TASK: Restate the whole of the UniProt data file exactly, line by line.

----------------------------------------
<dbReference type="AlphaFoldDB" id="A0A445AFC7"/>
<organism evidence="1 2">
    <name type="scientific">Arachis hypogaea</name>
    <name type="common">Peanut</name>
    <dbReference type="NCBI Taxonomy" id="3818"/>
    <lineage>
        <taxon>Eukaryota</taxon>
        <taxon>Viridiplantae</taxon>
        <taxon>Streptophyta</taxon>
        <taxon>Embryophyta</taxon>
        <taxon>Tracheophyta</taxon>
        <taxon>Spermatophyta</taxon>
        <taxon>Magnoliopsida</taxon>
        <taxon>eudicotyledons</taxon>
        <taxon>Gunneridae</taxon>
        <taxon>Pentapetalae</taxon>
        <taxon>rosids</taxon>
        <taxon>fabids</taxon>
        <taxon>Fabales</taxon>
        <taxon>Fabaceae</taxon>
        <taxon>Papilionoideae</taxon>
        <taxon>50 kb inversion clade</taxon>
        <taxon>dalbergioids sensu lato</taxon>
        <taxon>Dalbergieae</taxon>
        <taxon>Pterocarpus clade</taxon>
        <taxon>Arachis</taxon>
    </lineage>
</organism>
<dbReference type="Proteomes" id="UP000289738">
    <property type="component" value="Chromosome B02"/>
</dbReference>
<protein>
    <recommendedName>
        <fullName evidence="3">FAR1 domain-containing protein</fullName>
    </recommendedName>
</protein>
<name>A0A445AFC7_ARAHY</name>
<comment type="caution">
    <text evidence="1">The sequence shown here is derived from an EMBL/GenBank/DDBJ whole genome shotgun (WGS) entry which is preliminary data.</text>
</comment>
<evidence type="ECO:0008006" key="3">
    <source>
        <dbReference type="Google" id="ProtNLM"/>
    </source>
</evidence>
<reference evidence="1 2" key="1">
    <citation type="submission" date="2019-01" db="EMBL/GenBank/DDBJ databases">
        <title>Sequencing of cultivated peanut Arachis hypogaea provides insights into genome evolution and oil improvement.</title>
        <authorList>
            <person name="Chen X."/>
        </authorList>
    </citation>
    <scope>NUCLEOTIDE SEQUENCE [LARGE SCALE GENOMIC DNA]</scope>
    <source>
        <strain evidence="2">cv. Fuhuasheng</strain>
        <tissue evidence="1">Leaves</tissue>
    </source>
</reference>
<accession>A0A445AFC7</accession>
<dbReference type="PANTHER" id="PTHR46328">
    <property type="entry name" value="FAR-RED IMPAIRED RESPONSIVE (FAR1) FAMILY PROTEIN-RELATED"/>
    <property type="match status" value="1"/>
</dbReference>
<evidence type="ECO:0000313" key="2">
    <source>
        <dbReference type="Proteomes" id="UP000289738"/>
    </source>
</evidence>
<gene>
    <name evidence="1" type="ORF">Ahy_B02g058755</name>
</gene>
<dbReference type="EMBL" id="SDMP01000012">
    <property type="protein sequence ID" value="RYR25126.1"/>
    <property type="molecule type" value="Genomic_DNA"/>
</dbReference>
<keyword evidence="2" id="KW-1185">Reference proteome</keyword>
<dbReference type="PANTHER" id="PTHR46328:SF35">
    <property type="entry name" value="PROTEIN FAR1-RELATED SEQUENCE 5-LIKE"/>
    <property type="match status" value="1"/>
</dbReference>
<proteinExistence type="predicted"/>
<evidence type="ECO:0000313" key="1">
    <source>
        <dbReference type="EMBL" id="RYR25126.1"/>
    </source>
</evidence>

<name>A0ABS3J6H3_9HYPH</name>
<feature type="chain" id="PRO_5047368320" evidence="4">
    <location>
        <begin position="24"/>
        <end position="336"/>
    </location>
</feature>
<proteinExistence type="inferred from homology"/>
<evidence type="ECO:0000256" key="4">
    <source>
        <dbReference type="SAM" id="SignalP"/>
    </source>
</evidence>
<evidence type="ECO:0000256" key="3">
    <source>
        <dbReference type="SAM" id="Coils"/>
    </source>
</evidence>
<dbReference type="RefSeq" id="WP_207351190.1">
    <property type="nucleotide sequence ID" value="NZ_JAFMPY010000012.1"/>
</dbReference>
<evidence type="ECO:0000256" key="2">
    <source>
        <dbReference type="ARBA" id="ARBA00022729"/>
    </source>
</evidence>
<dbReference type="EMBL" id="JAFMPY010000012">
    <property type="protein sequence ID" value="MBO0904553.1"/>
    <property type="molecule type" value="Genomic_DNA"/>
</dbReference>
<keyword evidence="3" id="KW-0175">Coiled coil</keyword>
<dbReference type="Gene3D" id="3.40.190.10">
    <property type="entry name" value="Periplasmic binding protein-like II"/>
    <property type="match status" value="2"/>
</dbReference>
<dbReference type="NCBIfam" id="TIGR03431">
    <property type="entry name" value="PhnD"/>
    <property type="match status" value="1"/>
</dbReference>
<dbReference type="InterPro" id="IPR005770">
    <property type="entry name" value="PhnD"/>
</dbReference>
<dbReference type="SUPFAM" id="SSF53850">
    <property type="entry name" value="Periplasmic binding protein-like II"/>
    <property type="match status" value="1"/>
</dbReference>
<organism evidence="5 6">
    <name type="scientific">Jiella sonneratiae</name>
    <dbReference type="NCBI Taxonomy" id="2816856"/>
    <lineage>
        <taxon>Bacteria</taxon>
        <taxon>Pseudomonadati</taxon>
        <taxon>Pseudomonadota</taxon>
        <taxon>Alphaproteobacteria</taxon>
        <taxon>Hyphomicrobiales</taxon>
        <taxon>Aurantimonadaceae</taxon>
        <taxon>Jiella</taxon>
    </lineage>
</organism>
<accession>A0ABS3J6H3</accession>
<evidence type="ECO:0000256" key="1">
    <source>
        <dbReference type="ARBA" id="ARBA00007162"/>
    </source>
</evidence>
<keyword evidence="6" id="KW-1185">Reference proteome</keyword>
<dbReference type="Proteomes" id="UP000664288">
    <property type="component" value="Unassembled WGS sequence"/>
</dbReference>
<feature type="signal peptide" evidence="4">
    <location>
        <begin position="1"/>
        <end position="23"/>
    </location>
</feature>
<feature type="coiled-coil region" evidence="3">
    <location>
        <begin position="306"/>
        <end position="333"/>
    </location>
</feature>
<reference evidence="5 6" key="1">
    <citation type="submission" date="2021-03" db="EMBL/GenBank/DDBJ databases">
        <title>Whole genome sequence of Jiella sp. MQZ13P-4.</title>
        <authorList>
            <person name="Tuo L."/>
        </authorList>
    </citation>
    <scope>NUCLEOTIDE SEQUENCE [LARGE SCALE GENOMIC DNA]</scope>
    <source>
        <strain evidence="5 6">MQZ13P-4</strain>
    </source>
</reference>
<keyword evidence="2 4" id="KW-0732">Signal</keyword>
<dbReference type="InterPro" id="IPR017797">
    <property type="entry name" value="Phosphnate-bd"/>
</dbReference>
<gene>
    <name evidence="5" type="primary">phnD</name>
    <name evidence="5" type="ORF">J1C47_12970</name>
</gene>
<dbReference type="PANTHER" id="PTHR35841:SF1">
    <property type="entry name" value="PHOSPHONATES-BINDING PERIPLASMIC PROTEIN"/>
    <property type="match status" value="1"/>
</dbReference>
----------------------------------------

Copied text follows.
<dbReference type="AlphaFoldDB" id="A0A445AFC7"/>
<organism evidence="1 2">
    <name type="scientific">Arachis hypogaea</name>
    <name type="common">Peanut</name>
    <dbReference type="NCBI Taxonomy" id="3818"/>
    <lineage>
        <taxon>Eukaryota</taxon>
        <taxon>Viridiplantae</taxon>
        <taxon>Streptophyta</taxon>
        <taxon>Embryophyta</taxon>
        <taxon>Tracheophyta</taxon>
        <taxon>Spermatophyta</taxon>
        <taxon>Magnoliopsida</taxon>
        <taxon>eudicotyledons</taxon>
        <taxon>Gunneridae</taxon>
        <taxon>Pentapetalae</taxon>
        <taxon>rosids</taxon>
        <taxon>fabids</taxon>
        <taxon>Fabales</taxon>
        <taxon>Fabaceae</taxon>
        <taxon>Papilionoideae</taxon>
        <taxon>50 kb inversion clade</taxon>
        <taxon>dalbergioids sensu lato</taxon>
        <taxon>Dalbergieae</taxon>
        <taxon>Pterocarpus clade</taxon>
        <taxon>Arachis</taxon>
    </lineage>
</organism>
<dbReference type="Proteomes" id="UP000289738">
    <property type="component" value="Chromosome B02"/>
</dbReference>
<protein>
    <recommendedName>
        <fullName evidence="3">FAR1 domain-containing protein</fullName>
    </recommendedName>
</protein>
<name>A0A445AFC7_ARAHY</name>
<comment type="caution">
    <text evidence="1">The sequence shown here is derived from an EMBL/GenBank/DDBJ whole genome shotgun (WGS) entry which is preliminary data.</text>
</comment>
<evidence type="ECO:0008006" key="3">
    <source>
        <dbReference type="Google" id="ProtNLM"/>
    </source>
</evidence>
<reference evidence="1 2" key="1">
    <citation type="submission" date="2019-01" db="EMBL/GenBank/DDBJ databases">
        <title>Sequencing of cultivated peanut Arachis hypogaea provides insights into genome evolution and oil improvement.</title>
        <authorList>
            <person name="Chen X."/>
        </authorList>
    </citation>
    <scope>NUCLEOTIDE SEQUENCE [LARGE SCALE GENOMIC DNA]</scope>
    <source>
        <strain evidence="2">cv. Fuhuasheng</strain>
        <tissue evidence="1">Leaves</tissue>
    </source>
</reference>
<accession>A0A445AFC7</accession>
<dbReference type="PANTHER" id="PTHR46328">
    <property type="entry name" value="FAR-RED IMPAIRED RESPONSIVE (FAR1) FAMILY PROTEIN-RELATED"/>
    <property type="match status" value="1"/>
</dbReference>
<evidence type="ECO:0000313" key="2">
    <source>
        <dbReference type="Proteomes" id="UP000289738"/>
    </source>
</evidence>
<gene>
    <name evidence="1" type="ORF">Ahy_B02g058755</name>
</gene>
<dbReference type="EMBL" id="SDMP01000012">
    <property type="protein sequence ID" value="RYR25126.1"/>
    <property type="molecule type" value="Genomic_DNA"/>
</dbReference>
<keyword evidence="2" id="KW-1185">Reference proteome</keyword>
<dbReference type="PANTHER" id="PTHR46328:SF35">
    <property type="entry name" value="PROTEIN FAR1-RELATED SEQUENCE 5-LIKE"/>
    <property type="match status" value="1"/>
</dbReference>
<proteinExistence type="predicted"/>
<evidence type="ECO:0000313" key="1">
    <source>
        <dbReference type="EMBL" id="RYR25126.1"/>
    </source>
</evidence>

<name>A0ABS3J6H3_9HYPH</name>
<feature type="chain" id="PRO_5047368320" evidence="4">
    <location>
        <begin position="24"/>
        <end position="336"/>
    </location>
</feature>
<proteinExistence type="inferred from homology"/>
<evidence type="ECO:0000256" key="4">
    <source>
        <dbReference type="SAM" id="SignalP"/>
    </source>
</evidence>
<evidence type="ECO:0000256" key="3">
    <source>
        <dbReference type="SAM" id="Coils"/>
    </source>
</evidence>
<dbReference type="RefSeq" id="WP_207351190.1">
    <property type="nucleotide sequence ID" value="NZ_JAFMPY010000012.1"/>
</dbReference>
<evidence type="ECO:0000256" key="2">
    <source>
        <dbReference type="ARBA" id="ARBA00022729"/>
    </source>
</evidence>
<dbReference type="EMBL" id="JAFMPY010000012">
    <property type="protein sequence ID" value="MBO0904553.1"/>
    <property type="molecule type" value="Genomic_DNA"/>
</dbReference>
<keyword evidence="3" id="KW-0175">Coiled coil</keyword>
<dbReference type="Gene3D" id="3.40.190.10">
    <property type="entry name" value="Periplasmic binding protein-like II"/>
    <property type="match status" value="2"/>
</dbReference>
<dbReference type="NCBIfam" id="TIGR03431">
    <property type="entry name" value="PhnD"/>
    <property type="match status" value="1"/>
</dbReference>
<dbReference type="InterPro" id="IPR005770">
    <property type="entry name" value="PhnD"/>
</dbReference>
<dbReference type="SUPFAM" id="SSF53850">
    <property type="entry name" value="Periplasmic binding protein-like II"/>
    <property type="match status" value="1"/>
</dbReference>
<organism evidence="5 6">
    <name type="scientific">Jiella sonneratiae</name>
    <dbReference type="NCBI Taxonomy" id="2816856"/>
    <lineage>
        <taxon>Bacteria</taxon>
        <taxon>Pseudomonadati</taxon>
        <taxon>Pseudomonadota</taxon>
        <taxon>Alphaproteobacteria</taxon>
        <taxon>Hyphomicrobiales</taxon>
        <taxon>Aurantimonadaceae</taxon>
        <taxon>Jiella</taxon>
    </lineage>
</organism>
<accession>A0ABS3J6H3</accession>
<evidence type="ECO:0000256" key="1">
    <source>
        <dbReference type="ARBA" id="ARBA00007162"/>
    </source>
</evidence>
<keyword evidence="6" id="KW-1185">Reference proteome</keyword>
<dbReference type="Proteomes" id="UP000664288">
    <property type="component" value="Unassembled WGS sequence"/>
</dbReference>
<feature type="signal peptide" evidence="4">
    <location>
        <begin position="1"/>
        <end position="23"/>
    </location>
</feature>
<feature type="coiled-coil region" evidence="3">
    <location>
        <begin position="306"/>
        <end position="333"/>
    </location>
</feature>
<reference evidence="5 6" key="1">
    <citation type="submission" date="2021-03" db="EMBL/GenBank/DDBJ databases">
        <title>Whole genome sequence of Jiella sp. MQZ13P-4.</title>
        <authorList>
            <person name="Tuo L."/>
        </authorList>
    </citation>
    <scope>NUCLEOTIDE SEQUENCE [LARGE SCALE GENOMIC DNA]</scope>
    <source>
        <strain evidence="5 6">MQZ13P-4</strain>
    </source>
</reference>
<keyword evidence="2 4" id="KW-0732">Signal</keyword>
<dbReference type="InterPro" id="IPR017797">
    <property type="entry name" value="Phosphnate-bd"/>
</dbReference>
<gene>
    <name evidence="5" type="primary">phnD</name>
    <name evidence="5" type="ORF">J1C47_12970</name>
</gene>
<dbReference type="PANTHER" id="PTHR35841:SF1">
    <property type="entry name" value="PHOSPHONATES-BINDING PERIPLASMIC PROTEIN"/>
    <property type="match status" value="1"/>
</dbReference>